Population growth and rapid urbanization are combining to create huge challenges for cities all over the world. Meeting demand for urban services in these cities will need massive capital investment over the years. The concentrations of people and their activities create intensified pressure on the environment. Cities consume around 75 % of the natural resources in order to sustain the various functions performed within them. Without the proper design and planning, this massive urban growth will inevitably exacerbate existing problems of congestion, pollution, environmental degradation, and resource scarcity, as well as social inequalities in resources access.
However, this very concentration and dynamics offer opportunities, through design and actions at an urban scale, to enhance resources efficiency, and in doing so, raise equitable access and minimize the various environmental impacts, including the effects of climate change.

Figure (1) Simplified model of Urban Metabolism - IMaREC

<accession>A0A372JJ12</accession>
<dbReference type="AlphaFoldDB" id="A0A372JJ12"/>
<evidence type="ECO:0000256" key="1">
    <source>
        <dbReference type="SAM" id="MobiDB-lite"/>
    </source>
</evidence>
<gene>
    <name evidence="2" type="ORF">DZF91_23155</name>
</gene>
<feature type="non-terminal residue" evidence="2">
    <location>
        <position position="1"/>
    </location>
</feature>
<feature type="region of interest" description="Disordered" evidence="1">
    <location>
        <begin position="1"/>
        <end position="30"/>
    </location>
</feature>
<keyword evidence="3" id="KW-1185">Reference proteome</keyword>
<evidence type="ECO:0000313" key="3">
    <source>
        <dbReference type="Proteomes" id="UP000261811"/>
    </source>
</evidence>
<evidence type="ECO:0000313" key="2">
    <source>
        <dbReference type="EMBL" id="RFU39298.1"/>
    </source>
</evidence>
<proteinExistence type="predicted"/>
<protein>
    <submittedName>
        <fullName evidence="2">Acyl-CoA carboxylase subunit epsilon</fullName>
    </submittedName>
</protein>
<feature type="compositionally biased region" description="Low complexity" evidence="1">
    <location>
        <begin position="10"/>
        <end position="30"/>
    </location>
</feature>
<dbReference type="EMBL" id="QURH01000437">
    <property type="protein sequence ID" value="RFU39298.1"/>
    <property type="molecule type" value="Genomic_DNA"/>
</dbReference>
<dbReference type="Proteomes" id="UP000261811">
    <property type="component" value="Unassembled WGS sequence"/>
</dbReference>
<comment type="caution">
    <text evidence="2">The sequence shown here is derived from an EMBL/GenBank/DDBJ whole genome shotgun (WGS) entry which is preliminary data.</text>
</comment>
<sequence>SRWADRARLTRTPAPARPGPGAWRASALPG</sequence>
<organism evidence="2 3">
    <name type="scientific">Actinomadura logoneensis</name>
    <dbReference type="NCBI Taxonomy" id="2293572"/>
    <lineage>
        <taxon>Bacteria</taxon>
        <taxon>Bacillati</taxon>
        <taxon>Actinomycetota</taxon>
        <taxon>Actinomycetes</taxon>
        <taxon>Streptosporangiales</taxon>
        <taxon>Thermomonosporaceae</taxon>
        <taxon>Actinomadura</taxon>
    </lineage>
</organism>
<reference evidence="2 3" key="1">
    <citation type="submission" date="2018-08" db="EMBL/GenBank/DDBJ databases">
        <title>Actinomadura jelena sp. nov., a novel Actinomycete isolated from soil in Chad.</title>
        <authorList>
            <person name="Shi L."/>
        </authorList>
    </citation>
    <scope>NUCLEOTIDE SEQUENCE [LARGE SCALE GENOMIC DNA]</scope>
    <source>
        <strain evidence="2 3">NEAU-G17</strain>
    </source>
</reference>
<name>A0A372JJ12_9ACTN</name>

IMaREC focuses on natural resources efficiency in the built environment and aims at directing education and research towards achieving progress to the Sustainable Development Goals (SDGs):

  • Goal 11 “Make cities and human settlements inclusive, safe and sustainable”, along with other SDGs such as
  • Goal 6 “Ensure availability and sustainable use of water and sanitation for all”,
  • Goal 7 “Ensure sustainable energy for all”, and
  • Goal 9 “Promote sustainable infrastructure and industrialization and foster innovation”.

This concept comes also in line with the UNEP Initiative launched after the Rio+20 summit in Brazil 2012: "The Global Initiative for Resource Efficient Cities”.